A COUNCILLOR who was left fighting for his life after waiting over four hours for an ambulance has thanked well-wishers for their support.

On June 24, Connah’s Quay Councillor Bernie Attridge felt an ‘explosion of pain’ and was ‘screaming in agony’ when his wife Leanne called an ambulance at 11.20pm.

However, the couple had to wait four and a half hours before an ambulance arrived and Cllr Attridge was rushed to the Countess of Chester where he was in intensive care.

Mr Attridge said despite paramedics attempting to diagnose him over the phone, he suffered a perforated bowel and severe sepsis and was ‘lucky’ to be alive.

He told the Leader: “I was in that much pain that after two hours I just gave up. When the ambulance did turn up the paramedics were so apologetic.

"I couldn't even move to get to the hospital myself. They saw how ill I was and knew I needed to get to the nearest hospital so they took me to the Countess, alone because my family couldn’t come in.

“The next thing I know, I’m waking up in intensive care to be told they’ve operated on me and they called my wife at 7.20am the next day to tell them they didn’t think I would pull through.

“But I have. A nurse came to see me a week after I’d woken up and he said he can’t believe he’s stood talking to me. He had never dealt with such an ill person.

“It was the worst case of sepsis he had seen. I’m a strong person but those doctors and nurses have saved my life.”

Cllr Attridge said despite the ‘world-class’ service he received in hospital, he was told if he had waited any longer for an ambulance, ‘things would be so different’.

He added: “I appreciate there’s a strain on the NHS, especially with Covid but the paramedics came and even they said they should have been sent to me sooner.

“They tried to diagnose over the phone and was diagnosing me with a heart attack but it was far from a heart attack.

“I’ve called an ambulance before when I’ve had pneumonia and within half an hour I’ve been in hospital. But after her ringing at 11.20pm and it came at 3.50am, I’m so disappointed.

“Yes, my life has been saved, but it could have been so different. If I had been left for another hour, I wouldn’t be here now.

“When in hospital, I received first-class service from everyone to health care staff on the ward to the doctors and nurses, I don’t have a single fault over the care.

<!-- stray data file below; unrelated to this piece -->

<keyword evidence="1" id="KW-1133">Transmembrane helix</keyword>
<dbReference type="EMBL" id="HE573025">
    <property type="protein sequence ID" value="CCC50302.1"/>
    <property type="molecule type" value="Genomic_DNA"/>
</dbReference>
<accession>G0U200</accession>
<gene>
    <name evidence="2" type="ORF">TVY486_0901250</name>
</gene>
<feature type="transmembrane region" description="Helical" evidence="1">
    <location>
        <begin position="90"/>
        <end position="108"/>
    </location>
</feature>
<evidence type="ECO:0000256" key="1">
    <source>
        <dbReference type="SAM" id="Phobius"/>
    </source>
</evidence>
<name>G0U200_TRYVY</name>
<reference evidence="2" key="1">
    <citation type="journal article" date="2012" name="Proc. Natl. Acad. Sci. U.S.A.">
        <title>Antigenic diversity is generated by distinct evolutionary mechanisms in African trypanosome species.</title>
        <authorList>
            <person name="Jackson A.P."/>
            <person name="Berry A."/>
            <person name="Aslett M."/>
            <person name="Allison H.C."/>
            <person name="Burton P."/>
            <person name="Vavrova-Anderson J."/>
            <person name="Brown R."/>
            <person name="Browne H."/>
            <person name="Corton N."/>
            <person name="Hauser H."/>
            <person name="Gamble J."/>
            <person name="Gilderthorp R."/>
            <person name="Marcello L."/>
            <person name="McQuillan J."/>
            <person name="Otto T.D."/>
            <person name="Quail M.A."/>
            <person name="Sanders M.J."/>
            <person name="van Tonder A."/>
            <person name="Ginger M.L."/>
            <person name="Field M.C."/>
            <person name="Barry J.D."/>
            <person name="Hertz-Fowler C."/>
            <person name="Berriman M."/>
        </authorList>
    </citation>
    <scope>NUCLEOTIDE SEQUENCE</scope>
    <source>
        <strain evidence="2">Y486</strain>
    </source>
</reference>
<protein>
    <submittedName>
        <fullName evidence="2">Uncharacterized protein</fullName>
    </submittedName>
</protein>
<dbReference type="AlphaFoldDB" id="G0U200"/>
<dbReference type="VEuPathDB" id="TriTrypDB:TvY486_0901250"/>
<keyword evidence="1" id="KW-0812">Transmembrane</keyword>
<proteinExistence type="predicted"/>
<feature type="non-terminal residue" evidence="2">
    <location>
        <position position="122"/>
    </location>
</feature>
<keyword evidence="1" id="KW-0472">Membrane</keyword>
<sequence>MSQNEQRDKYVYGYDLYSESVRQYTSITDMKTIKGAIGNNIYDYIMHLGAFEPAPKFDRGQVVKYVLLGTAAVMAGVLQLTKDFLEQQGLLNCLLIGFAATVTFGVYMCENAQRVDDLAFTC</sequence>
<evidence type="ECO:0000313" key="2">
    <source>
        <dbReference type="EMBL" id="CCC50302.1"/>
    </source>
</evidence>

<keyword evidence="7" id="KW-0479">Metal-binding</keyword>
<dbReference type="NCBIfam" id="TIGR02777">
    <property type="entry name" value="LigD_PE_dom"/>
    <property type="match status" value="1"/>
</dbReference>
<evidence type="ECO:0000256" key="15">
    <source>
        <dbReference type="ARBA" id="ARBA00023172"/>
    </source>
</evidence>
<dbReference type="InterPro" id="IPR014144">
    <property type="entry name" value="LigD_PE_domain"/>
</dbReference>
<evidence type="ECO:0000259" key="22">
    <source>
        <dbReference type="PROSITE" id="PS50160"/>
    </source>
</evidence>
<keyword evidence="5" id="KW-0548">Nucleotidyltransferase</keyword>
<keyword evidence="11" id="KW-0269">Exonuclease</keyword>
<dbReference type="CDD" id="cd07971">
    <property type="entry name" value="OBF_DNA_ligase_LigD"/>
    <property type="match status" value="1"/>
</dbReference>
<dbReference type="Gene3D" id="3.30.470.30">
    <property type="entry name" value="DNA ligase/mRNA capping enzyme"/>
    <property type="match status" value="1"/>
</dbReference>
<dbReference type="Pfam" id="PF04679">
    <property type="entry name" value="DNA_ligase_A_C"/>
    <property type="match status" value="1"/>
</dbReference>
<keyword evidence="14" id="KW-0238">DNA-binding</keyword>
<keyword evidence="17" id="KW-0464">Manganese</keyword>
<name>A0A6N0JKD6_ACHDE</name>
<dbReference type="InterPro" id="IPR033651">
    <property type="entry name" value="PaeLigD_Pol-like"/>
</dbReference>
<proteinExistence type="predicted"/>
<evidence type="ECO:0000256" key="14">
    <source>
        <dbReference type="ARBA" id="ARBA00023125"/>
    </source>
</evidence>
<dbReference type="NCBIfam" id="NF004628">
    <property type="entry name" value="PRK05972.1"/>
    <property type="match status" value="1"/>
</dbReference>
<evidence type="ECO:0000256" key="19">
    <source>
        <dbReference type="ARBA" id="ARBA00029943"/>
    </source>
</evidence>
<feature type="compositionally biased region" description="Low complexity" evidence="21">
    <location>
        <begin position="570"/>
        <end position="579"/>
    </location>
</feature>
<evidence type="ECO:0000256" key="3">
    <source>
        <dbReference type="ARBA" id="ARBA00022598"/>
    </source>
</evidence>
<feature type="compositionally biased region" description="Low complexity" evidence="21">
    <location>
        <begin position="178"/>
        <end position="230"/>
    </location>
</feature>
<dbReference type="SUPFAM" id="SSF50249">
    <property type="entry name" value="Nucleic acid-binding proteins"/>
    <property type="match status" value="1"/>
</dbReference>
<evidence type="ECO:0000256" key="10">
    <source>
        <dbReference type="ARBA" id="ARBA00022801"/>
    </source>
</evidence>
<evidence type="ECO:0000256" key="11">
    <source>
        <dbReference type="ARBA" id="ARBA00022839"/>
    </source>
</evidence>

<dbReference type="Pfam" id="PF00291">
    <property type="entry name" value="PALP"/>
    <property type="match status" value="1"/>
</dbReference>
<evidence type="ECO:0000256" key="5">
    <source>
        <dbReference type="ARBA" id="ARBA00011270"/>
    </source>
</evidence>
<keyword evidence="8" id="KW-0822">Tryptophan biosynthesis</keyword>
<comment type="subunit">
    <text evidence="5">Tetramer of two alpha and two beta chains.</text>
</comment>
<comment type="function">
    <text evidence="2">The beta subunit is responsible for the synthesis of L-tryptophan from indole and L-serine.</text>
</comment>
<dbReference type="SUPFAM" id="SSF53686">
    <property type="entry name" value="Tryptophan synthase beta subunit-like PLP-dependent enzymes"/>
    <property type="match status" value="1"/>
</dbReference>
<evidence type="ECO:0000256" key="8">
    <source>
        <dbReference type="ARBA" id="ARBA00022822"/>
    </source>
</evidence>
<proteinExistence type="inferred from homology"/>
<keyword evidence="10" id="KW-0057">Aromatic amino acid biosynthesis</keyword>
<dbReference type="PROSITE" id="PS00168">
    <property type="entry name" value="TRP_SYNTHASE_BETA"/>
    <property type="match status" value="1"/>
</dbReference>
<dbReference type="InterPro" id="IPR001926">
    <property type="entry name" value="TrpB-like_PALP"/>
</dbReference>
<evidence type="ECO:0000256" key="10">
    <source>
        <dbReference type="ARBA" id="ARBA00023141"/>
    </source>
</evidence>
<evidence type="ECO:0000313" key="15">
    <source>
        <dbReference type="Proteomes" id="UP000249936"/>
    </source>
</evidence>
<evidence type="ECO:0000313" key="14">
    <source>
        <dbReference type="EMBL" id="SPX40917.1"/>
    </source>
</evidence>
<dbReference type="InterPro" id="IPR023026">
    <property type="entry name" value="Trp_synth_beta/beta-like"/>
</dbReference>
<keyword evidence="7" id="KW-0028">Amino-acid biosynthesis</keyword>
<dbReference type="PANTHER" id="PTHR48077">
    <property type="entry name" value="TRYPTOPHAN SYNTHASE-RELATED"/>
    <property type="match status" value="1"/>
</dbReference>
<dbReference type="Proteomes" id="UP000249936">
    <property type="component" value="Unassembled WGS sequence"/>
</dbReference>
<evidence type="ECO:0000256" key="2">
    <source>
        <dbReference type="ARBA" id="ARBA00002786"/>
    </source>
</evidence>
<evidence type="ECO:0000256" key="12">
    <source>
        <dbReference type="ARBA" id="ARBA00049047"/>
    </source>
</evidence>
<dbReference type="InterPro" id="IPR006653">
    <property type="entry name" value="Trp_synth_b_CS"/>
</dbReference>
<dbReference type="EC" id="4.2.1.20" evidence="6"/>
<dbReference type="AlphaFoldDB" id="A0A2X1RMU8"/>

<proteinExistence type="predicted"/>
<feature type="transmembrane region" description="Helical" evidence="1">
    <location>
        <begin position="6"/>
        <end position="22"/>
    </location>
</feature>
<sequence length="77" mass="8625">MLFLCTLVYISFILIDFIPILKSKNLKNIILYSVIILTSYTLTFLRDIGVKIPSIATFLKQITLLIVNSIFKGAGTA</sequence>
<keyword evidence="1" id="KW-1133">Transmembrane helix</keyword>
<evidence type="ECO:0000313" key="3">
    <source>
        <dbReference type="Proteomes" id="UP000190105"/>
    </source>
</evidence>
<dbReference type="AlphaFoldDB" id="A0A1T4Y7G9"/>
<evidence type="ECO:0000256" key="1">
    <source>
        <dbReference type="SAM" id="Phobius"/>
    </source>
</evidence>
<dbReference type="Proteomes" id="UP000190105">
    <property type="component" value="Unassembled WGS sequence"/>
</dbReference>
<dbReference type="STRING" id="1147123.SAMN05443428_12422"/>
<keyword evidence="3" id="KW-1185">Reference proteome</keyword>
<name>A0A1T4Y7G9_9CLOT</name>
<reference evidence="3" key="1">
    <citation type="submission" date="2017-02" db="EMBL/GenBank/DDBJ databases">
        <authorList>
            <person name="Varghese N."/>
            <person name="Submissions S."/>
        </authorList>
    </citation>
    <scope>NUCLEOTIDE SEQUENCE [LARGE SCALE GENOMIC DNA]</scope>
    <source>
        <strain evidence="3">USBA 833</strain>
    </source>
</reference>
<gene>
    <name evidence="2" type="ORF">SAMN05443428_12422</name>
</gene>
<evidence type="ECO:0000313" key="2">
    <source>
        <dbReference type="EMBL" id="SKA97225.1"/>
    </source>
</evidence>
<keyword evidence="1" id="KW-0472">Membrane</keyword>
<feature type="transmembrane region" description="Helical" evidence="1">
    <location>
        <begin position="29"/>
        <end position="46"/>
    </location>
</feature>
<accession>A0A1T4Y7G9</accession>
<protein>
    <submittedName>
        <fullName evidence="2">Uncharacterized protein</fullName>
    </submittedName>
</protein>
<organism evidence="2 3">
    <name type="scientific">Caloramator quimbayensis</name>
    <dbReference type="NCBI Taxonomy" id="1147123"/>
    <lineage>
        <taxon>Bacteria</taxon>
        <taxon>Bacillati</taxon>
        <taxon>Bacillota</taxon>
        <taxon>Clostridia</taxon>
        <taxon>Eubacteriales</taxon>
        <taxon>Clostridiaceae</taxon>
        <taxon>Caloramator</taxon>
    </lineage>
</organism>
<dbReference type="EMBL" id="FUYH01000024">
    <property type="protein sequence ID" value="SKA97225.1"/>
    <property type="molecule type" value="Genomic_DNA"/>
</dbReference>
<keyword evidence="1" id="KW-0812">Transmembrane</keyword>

“Those people saved my life, I will forever be in debt. But the ambulance service needs to do more.”

After three weeks in hospital, Cllr Attridge is now at home with his family where he will stay for five-weeks.

Then he will return to hospital for more major surgery once given the chance to rebuild some strength.

Upon his return, hundreds across the community have been quick to share their messages of support for the councillor who ‘always puts others first’.

He said: “All the messages I’ve been receiving is very humbling. It’s a lot of support from a lot of people.

“Even the Connah’s Quay vicar Alexier Mayes came to the hospital to send a prayer and support us. I needed more strength.

“I do my best as a councillor to help people but when the boot is on the other foot and people are showing support, it’s so very kind.

“I’ve gotten through this and I’m still here, I can fight anything.”

Taking to social media upon his return home, Bernie wrote: "Can I thank everyone who have sent me best wishes over these last few weeks. I have been discharged today from Hospital for five weeks before I return for more major surgery.

"After waiting four and a half hours for an ambulance I was diagnosed with a perforated bowl and sepsis at the COCH my next of Kin was called in as I was very poorly and they didn't think I was going to pull through thank God I did.

"After receiving life saving treatment I was kept in intensive care for two days on a life support machine.

"I still have a growth that needs taking away but that will be done when I'm stronger in about five weeks. Can I thank every single member of staff at COCH who helped save my life, and to my family and friends who have been here for me through the darkest days of my life. Also I appreciated Alexier Mayes visit to the hospital to offer me strength through prayer."

Liz Wedley, Area Operations Manager for the Welsh Ambulance Service said: “We are sorry and concerned to hear of Cllr Attridge’s wait for the arrival of an ambulance and understand how this would add to the distress when unwell.

“We will be reaching out to him to fully hear and explore his concerns.

“In the meantime, we wish him a full and speedy recovery from his ordeal.”